I thought I would not write on this subject again, but I have had many questions and comments on my last blog, and I thought I should answer them here. I do not want any error coming from my pen, for, as Ellen White said, "Error is never harmless" (CW 46.2). I wish earnestly with all my heart not to offend. When I picked up my "pen" [computer keyboard] to cover this subject, I thought this new information would please you. That is what I continue to hope for today with my present blog. Also, may I say, that I would welcome a fact checker to assure my readers that I have my facts straight. [emphasis supplied throughout]
Brothers and sisters, I am prepared to back down. Just show me that the antitrinitarian view has the weight of evidence, and I will gladly confess my error. Until then, "Here I stand. I can do no other. God help me." (paraphrase of Martin Luther) I am concerned about where this concept is taking us and will get to that in a moment.
Here are the questions that were raised, along with others that I thought were appropriate, and my response to them:
1. Q. An alternate translation of Elohim is "majestic," "the highest," "the greatest," etc. Is it not possible that the writer had the concept of ultimate superiority in mind when He wrote?
A. When I looked into Strong's Concordance (two versions actually) and in many others online, they all said, as the first definition, that Elohim is plural. One said derivations were occasionally used, with "majestic" given as an example. You are invited to research your own concordances and see if they shed light on this question. If you find anything other than this, please inform me.
2. Q. Doesn't the Bible says they are one? "Hear, O Israel: The Lord our God is one" (Deut. 6:4, KJV).
A. This text is given more weight than other texts used in this discussion, and that is a perfectly acceptable approach. The original Hebrew word used in Deuteronomy 6:4 for "one" is plural. Look it up. It is echad, the plural one. (Strong's Concordance, No. 258, to unify; No. 259, prop. united.) What it signifies is unity--the unity that exists among the heavenly Trio. That unity our Father expects of us. That unity justifies us in speaking of them as one, as monotheistic.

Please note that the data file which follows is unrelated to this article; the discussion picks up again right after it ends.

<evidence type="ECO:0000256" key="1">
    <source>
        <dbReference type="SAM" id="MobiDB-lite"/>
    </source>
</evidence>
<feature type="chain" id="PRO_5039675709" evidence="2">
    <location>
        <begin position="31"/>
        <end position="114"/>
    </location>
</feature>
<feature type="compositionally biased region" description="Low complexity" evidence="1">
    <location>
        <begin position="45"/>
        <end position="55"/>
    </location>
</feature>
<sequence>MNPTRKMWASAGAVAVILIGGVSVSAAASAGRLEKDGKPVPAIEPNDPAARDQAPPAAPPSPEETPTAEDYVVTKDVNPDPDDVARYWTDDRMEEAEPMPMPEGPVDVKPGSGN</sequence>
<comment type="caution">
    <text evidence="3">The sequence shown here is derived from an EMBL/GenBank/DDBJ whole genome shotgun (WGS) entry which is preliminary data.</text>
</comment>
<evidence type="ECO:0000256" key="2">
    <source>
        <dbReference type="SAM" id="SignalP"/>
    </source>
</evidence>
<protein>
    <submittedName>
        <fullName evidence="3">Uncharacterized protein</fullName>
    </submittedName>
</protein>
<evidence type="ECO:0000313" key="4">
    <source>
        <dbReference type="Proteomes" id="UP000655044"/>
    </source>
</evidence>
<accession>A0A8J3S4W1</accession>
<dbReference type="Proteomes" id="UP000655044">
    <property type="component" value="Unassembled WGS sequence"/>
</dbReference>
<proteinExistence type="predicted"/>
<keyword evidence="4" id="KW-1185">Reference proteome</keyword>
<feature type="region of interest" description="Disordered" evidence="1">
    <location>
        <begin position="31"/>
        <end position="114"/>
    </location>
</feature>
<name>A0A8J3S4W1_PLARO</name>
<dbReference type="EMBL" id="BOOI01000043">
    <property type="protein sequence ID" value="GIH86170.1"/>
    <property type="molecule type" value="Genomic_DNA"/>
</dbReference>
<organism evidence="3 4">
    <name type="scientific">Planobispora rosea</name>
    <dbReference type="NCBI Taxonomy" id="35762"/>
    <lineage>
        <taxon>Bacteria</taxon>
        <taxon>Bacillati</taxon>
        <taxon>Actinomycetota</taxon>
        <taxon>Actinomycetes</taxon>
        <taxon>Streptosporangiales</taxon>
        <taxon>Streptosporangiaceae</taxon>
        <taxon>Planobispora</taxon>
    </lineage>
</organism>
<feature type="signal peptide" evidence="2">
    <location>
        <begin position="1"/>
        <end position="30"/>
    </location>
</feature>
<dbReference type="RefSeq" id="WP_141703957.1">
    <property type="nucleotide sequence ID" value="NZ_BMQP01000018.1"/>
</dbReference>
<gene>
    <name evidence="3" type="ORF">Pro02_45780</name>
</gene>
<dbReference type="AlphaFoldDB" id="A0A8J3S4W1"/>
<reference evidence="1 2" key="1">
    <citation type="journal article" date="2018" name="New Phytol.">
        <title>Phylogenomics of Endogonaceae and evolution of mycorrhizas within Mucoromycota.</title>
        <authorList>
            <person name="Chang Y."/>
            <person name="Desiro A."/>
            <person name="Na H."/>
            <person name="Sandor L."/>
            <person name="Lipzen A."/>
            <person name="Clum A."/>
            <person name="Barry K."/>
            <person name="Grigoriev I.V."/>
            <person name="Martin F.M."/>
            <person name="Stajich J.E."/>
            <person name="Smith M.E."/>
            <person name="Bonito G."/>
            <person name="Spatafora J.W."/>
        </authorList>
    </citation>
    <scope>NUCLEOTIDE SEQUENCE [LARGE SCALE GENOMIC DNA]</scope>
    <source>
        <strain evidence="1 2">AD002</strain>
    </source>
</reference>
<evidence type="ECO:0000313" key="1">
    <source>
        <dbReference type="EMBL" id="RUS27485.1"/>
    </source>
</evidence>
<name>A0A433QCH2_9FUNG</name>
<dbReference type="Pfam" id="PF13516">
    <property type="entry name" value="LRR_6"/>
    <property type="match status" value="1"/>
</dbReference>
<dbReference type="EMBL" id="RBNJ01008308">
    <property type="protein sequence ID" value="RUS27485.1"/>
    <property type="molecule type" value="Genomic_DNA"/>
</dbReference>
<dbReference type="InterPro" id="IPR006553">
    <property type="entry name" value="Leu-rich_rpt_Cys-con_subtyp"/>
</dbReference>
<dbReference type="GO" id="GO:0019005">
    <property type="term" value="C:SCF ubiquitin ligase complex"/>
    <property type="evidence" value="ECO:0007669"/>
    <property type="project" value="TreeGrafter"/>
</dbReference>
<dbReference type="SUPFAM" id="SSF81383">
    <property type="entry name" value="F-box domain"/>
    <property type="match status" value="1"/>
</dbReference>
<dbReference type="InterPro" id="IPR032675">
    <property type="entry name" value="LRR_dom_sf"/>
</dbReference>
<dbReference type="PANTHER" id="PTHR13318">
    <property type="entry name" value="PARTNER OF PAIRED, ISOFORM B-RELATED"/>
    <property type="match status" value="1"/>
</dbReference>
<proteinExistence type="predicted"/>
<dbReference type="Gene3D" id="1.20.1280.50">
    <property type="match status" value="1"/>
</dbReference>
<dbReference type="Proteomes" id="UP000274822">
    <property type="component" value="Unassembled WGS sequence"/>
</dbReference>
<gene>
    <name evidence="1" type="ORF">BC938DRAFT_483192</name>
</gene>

3. Q. Jesus is the "only-begotten" of the Father; therefore, that makes Him of the Father and justifies the appellation "Son of God."
A. For years I have read about and accepted that Jesus is the Son of God. I have no problem with it and do not need this doctrine to prompt me to accept Jesus as God's Son. Nontrinitarians have a rule of interpretation that if a concept does not "violate the laws of nature," all else being equal, that concept may be accepted as doctrine. But everything I read in Scripture about "begetting" or "begotten" pertains to birthing someone. That's all I know. When you are begotten, you are born. It requires a mother and father, and nine months later you have a brand new baby. That is "begetting." In heaven, in eternity past, if the nontrinitarian view is correct, who played the part of the mother? Well, without a mother doesn't that violate nature? Can you show me where I'm wrong?
Is it not possible that Jesus became God's Son when He was born of Mary in the manger of Bethlehem? Jesus had no other father. God's foreknowledge that this would happen justifies Him in calling Jesus His Son long ago in eternity past, for to God all things occur in the present. Scripture says that Jesus is eternal; He had no beginning. Christ's "goings forth have been from of old, from everlasting" (Micah 5:2, KJV). Does this agree with the concept that Jesus had a beginning? I will let you decide.
4. Q. Do you presume to disagree with the pioneers of Adventism who believed this way?